For 190 years Deerpark CBS, on the southside of Cork city, was a boys-only secondary school.
Just over two years ago that all changed when the first girls stepped through the main door.
"It is the best move we ever made," said principal Aaron Wolfe. "No question."
The change was prompted by a primary school pupil – Megan Hurley – who wrote to the school, urging it to admit girls.
She was attending a mixed primary and had no co-educational secondary school option in the area.
"When we consulted parents, staff, students and the patron body – the Edmund Rice Schools Trust – there was huge support for it. It was clear, looking at the demographics, that a mixed school was needed."
The school changed its name to Coláiste Éamann Rís, introduced a new uniform and widened its subject selection and sports options for girls.
In its first year as a co-ed school, it took in 85 students – 70 boys and 15 girls – including Megan Hurley.
The following year enrolment surged to 140 students, with an equal split of boys and girls.
“The atmosphere changed overnight,” said Mr Wolfe. “The girls calmed the boys down, and boys calmed the girls down.”
At a time when gender-based violence is under growing scrutiny, it has sparked a revival of the debate about whether single-sex schools are healthy environments.
Latest international data indicates that Ireland has the second-highest concentration of single-sex education in Europe, second only to Malta.
The Labour Party is due to publish a private members' Bill this week seeking an end to single-sex education at primary within 10 years and secondary within 15 years.
As far as Mr Wolfe is concerned, there has been a dramatic softening of culture and growing sophistication at the school.
“The dynamics of the school changed. The tougher guy isn’t the most popular anymore. The softer boy – who might be into drama rather than sport – is suddenly very popular and had a wider group of friends.”
There were also unexpected changes in subject choice, such as the introduction of home economics. It is now one of the most popular classes among boys and girls in the schools.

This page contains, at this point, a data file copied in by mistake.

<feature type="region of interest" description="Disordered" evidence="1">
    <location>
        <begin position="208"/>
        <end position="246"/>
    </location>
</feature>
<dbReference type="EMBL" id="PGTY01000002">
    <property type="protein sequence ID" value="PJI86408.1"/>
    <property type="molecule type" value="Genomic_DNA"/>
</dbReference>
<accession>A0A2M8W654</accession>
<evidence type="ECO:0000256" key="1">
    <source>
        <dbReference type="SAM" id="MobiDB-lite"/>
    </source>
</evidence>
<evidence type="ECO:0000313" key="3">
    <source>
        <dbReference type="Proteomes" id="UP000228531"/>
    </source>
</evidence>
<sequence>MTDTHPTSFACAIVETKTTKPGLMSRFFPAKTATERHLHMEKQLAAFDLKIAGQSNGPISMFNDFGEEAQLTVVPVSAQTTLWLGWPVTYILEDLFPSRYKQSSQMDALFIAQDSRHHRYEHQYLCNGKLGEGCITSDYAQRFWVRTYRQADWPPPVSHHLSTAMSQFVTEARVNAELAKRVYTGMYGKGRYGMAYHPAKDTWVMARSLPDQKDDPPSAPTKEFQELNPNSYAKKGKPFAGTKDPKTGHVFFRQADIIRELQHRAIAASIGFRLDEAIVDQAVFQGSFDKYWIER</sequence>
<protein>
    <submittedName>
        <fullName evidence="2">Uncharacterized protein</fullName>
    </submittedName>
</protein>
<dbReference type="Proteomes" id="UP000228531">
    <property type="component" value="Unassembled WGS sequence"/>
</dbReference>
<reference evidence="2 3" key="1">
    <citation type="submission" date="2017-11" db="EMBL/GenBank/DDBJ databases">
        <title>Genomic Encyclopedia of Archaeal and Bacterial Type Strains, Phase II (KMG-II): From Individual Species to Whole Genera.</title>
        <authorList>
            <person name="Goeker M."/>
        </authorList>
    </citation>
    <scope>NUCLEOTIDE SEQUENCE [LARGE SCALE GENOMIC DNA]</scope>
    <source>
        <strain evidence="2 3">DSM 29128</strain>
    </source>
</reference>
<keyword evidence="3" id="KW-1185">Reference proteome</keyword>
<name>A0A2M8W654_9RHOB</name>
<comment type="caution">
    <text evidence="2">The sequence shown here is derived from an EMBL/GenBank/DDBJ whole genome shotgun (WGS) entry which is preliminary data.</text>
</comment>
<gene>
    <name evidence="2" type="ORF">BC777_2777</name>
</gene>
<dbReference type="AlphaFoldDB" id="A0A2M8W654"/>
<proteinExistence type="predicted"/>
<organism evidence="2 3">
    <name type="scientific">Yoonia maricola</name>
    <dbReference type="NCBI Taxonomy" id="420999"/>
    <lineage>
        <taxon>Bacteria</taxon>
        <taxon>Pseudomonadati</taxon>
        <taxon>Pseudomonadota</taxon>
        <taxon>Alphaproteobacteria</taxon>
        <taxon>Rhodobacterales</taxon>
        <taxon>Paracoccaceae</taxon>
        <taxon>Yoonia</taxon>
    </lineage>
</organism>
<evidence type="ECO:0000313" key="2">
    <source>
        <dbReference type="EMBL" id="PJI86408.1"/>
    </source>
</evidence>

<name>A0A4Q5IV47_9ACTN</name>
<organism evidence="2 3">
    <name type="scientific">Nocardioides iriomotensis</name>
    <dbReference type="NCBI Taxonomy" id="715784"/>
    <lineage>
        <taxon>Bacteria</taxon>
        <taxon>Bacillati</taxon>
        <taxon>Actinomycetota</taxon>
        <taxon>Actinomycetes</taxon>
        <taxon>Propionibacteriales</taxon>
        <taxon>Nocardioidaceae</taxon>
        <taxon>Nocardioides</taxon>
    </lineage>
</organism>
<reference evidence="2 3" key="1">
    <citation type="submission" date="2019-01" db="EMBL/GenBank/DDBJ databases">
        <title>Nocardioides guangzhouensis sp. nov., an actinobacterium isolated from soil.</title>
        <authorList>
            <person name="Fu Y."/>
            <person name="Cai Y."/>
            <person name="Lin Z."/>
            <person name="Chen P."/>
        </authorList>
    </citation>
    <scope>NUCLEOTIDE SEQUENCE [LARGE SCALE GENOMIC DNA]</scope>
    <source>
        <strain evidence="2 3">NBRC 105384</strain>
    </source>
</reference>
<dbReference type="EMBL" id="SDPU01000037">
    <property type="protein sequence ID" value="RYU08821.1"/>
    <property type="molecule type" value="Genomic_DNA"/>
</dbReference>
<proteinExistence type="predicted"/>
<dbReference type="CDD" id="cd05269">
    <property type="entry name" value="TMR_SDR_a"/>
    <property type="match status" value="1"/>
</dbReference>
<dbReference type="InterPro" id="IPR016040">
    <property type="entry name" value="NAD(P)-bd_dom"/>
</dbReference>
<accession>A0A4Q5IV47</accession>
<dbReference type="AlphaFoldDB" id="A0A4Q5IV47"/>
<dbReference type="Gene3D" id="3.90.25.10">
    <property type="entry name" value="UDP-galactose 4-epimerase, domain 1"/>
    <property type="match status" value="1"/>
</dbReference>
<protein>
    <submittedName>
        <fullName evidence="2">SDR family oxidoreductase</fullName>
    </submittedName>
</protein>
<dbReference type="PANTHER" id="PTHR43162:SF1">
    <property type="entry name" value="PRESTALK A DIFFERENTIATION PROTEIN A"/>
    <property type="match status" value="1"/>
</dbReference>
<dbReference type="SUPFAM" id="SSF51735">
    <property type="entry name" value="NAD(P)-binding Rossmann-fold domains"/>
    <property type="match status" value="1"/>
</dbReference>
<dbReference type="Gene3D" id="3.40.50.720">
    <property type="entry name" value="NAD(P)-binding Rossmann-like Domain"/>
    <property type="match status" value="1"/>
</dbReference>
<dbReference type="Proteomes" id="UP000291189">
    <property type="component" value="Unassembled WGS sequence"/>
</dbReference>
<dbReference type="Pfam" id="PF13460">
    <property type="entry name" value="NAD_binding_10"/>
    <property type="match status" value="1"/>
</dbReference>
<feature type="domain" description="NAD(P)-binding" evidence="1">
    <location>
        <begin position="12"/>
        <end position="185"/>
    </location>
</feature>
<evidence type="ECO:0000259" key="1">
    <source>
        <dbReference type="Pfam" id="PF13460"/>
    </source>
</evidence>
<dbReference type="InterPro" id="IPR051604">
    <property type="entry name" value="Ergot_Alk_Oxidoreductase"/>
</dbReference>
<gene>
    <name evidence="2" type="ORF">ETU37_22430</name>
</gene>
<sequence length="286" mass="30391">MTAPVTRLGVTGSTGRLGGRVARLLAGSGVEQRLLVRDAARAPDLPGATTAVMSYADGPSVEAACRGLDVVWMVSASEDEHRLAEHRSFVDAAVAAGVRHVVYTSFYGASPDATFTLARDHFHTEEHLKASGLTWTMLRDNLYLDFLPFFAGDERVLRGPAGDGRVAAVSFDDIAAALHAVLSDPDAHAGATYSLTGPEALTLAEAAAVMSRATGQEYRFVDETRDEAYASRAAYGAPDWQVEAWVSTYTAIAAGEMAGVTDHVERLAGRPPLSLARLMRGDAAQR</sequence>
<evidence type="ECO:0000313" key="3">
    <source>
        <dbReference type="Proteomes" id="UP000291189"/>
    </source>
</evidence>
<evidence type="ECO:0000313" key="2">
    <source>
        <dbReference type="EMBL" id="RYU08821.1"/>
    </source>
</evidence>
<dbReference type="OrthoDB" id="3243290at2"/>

For the Leaving Cert Applied, the school swapped ICT for hotel catering and tourism.
“So, now you have lads, who might not have been the strongest mainstream learners taking it all so seriously. It’s brilliant. I saw one of them arriving into school, chiding another: ‘Hey, be careful of my eggs.’ We’ve a fabulous home economics teacher, which really helps.”
He feels the change has created a more welcoming environment for transgender students and promoted greater levels of empathy and understanding.
“It really is the best thing we’ve ever done – especially when I see boys and girls calling for each other, rather than having gangs of one sex and the other. It’s more natural. They have a better understanding of each other. It’s how college is; it’s how society is.”
However, many single-sex schools are happy with their status and have no wish to change their enrolment policies.
Barbara Ennis, principal of Alexandra College, a fee-charging , all-girls' secondary school in south Co Dublin, said her students benefit from a greater emphasis on female empowerment, achievement and self-esteem.
Proposals to abolish single-sex schools, she said, are the wrong answer to a much broader question.
“My view is this violence against women has little or nothing to do with schools and more to do with what people experience at home and what they see in society. Abolishing single-sex schools is irrelevant. This is about wider society,” she said.
Ms Ennis feels single-sex girls’ schools allow students to have a “safe space” in which to express themselves through drama, speech or music.
“While I’m sure that would work in a co-ed school, I think there is a risk it would get dominated by boys. Here, they feel safe to experiment with different version of themselves. It’s a safe, empowering environment.
“The idea that we would have a better school community if we were co-ed is not something I subscribe to. If we start abolishing things, we become very dictatorial; we see freedom being taken away,” she added.
When asked for its views on the issue, the Department of Education said questions such as whether schools are single sex or co-educational rested with school patron bodies, subject to the agreement of the department.
It said new schools are generally co-educational in nature and provide greater flexibility than single-sex schools in meeting demographic requirements in an area.
However, it said single-sex provision may be made if there is an identified imbalance between the capacities of single-sex schools in the area.
“Similarly, where the extension of capacity at existing schools is identified as the preferred solution, the expansion of co-educational schools is typically preferred,” a department spokeswoman added.
One of the arguments in favour of retaining single-sex schools has been their superior academic performance.
However, Prof Emer Smyth of the Economic and Social Research Institute said the most recent reviews of Irish research have shown "very little consensus" on whether single-sex education leads to better outcomes for girls or boys.
“There are a lot of myths circulating about the relative merits of single-sex and co-education,” said Prof Smyth.
“Single-sex schools, on average, are more middle-class in intake and tend to draw students of higher initial ability. When we adjusted for social class and prior ability we found no significant different in the academic outcomes of students from single-sex and co-ed schools, in either the Junior or Leaving Cert.
“There was far greater variation between schools of different levels of advantage – that’s the real issue.”